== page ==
Study reveals immune mechanism for surveillance over EBV infection; identifies two possible options for treating EBV-fueled lymphomas in immunosuppressed patients
February 17, 2012
Boston, Mass. – Some 90 percent of people are exposed to the Epstein Barr virus (EBV) at some point in their life. Even though it is quickly cleared from the body, the virus can linger silently for years in small numbers of infected B cells. According to researchers at Children’s Hospital Bostonand the Immune Disease Institute (IDI), the immune system subdues the virus by watching for a single viral protein called LMP1, knowledge that has already helped suggest two new treatments for the EBV-fueled cancers seen in some immunosuppressed patients.
The study team, led by Klaus Rajewksy, MD, and Baochun Zhang, MD, PhD, of the Program in Cellular and Molecular Medicine at Children Hospital Boston and the IDI, reported their results online this week in the journal Cell.
While the immune system’s T cells rapidly clear most EBV-infected B cells, about one in a million infected cells escapes destruction. Within these cells, the virus enters a latent phase, kept in check by the watchful eye of so-called memory T cells. This uneasy relationship usually holds steady the rest of a person’s life, unless something – such as infection with HIV or use of anti-rejection drugs following a transplant – suppresses the immune system and breaks the surveillance. The virus can then reawaken and drive the development of B cell cancers like AIDS-associated B cell lymphoma and post-transplant lymphoproliferative disorder.
To better understand how the immune system maintains its watch and how the virus turns cells cancerous, Rajewsky and his team had generated a model mimicking latent EBV infection by engineering mice whose B cells contained an inducible version of viral LMP1. Researchers have long known that EBV needs LMP1 to turn B cells cancerous, but modeling this relationship in vivo had proven challenging.
“We had previously attempted to develop an animal model of LMP1 transformation of B cells,” said Rajewsky, who recently moved to the Max Delbrück Center for Molecular Medicinein Germany, “but we had never been able to get the mice in our models to actually produce any mature B cells. The immune response against the LMP1-producing B cells was so robust that the cells were eliminated very early on.”
Their breakthrough came when Zhang and colleagues reengineered the model to lack T cells. “The mice were initially fine, but succumbed within two to three months to aggressive B cell lymphomas,” Rajewsky said. “The profile mimicked very closely what we see in immunosuppressed lymphoma patients.” In additional experiments with Rajewsky’s original model, the team eliminated the mice’s T cells before activating the viral protein in B cells, sparking a similar but even more rapid fatal disease.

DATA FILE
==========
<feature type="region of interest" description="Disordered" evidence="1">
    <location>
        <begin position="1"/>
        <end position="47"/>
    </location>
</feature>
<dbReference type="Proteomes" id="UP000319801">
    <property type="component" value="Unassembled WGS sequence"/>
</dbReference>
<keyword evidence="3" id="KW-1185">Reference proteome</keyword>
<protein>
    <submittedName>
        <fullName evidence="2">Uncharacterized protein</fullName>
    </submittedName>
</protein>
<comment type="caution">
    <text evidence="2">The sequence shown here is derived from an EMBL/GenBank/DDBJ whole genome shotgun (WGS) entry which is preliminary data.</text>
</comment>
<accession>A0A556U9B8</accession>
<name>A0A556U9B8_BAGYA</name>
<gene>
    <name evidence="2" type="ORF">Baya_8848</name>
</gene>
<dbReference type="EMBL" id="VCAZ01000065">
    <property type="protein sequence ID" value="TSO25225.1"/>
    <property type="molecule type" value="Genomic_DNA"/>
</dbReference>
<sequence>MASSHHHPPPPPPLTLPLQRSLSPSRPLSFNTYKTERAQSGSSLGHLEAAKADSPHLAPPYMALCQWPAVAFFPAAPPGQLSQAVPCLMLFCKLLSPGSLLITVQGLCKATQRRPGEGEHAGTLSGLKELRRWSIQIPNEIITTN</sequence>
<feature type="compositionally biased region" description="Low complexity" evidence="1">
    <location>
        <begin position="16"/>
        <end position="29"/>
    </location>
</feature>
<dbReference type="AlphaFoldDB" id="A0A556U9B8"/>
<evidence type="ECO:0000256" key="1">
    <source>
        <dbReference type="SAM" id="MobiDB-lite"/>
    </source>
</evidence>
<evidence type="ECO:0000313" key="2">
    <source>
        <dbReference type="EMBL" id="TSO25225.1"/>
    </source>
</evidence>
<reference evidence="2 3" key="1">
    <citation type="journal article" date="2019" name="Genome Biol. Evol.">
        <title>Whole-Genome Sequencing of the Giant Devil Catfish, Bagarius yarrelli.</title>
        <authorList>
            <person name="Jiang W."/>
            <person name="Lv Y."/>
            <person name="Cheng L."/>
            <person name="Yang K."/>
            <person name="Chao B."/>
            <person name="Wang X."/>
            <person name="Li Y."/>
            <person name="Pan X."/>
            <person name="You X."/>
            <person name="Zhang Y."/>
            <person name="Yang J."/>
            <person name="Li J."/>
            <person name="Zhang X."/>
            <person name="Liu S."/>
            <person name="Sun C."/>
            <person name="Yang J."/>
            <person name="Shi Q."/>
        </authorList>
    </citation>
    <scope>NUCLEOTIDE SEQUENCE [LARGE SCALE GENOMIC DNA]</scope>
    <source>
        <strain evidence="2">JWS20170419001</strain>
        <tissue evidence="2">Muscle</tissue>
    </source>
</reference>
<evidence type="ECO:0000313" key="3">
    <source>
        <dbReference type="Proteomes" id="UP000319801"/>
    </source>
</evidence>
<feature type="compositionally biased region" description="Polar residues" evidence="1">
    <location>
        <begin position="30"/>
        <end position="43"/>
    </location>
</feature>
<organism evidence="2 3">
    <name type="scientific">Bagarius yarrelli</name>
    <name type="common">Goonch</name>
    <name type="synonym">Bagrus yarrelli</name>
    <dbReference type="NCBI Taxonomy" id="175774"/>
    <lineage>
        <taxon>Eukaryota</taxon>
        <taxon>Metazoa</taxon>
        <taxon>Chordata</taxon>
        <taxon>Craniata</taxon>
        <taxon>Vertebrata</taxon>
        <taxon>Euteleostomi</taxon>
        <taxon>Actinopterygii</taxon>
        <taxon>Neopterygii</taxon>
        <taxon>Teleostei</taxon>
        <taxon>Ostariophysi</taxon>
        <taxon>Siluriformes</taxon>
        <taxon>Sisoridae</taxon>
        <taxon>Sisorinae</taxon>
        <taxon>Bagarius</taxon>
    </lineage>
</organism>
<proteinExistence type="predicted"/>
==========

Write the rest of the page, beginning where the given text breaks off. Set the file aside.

The team also made several observations with possible clinical application. First, they noted that in the mouse model the LMP1 producing B cells were being attacked by a specific kind of T cell called a CD4+ T cell. “Transplant patients who develop B cell lymphomas because they are immunosuppressed by their anti-rejection drugs are often treated with T cells that carry the CD8 marker,” Rajewsky noted. “These results would argue for also considering CD4+ T cells for treatment.”
Second, they found that tumors in the LMP1 producing mice often displayed targets recognized by another kind of immune cell called a natural killer (NK) cell. Seeing an opportunity, Rajewsky worked with cancer immunologist Glenn Dranoff, MD and colleagues at Dana-Farber Cancer Institute, to test a potential therapeutic agent that uses a portion of the NK cell activating receptor called NKG2D,fused to the stimulatory Fc portion of an antibody, a combination capable of activating and directing immune attack against tumor cells. In a transplantation model of LMP1-fueled lymphomas, the NKG2D-Fc fusion proved quite capable of reducing tumor growth and prolonging survival of the recipients.
“These preclinical results suggest administration of the NKG2D-Fc fusion protein, perhaps combined withtreatment with CD4+ T cells, could benefit some patients with EBV-driven lymphomas,” Rajewsky said. “What we can say with certainty, though, is that LMP1 is the immune system’s primary surveillance trigger following EBV infection and clearance, knowledge that we think will open doors to additional treatment options.”
This study was supported by the National Cancer Institute, the National Institute of Allergy and Infectious Diseases, the Leukemia and Lymphoma Society, the Japan Society for the Promotion of Science, and the Astellas Foundation for Research on Metabolic Disorders.
Children’s Hospital Boston is home to the world’s largest research enterprise based at a pediatric medical center, where its discoveries have benefited both children and adults since 1869. More than 1,100 scientists, including nine members of the National Academy of Sciences, 11 members of the Institute of Medicine and nine members of the Howard Hughes Medical Institute comprise Children’s research community. Founded as a 20-bed hospital for children, Children’s Hospital Boston today is a 395 bed comprehensive center for pediatric and adolescent health care grounded in the values of excellence in patient care and sensitivity to the complex needs and diversity of children and families. Children’s also is the primary pediatric teaching affiliate of Harvard Medical School. For more information about research and clinical innovation at Children’s, visit: http://vectorblog.org.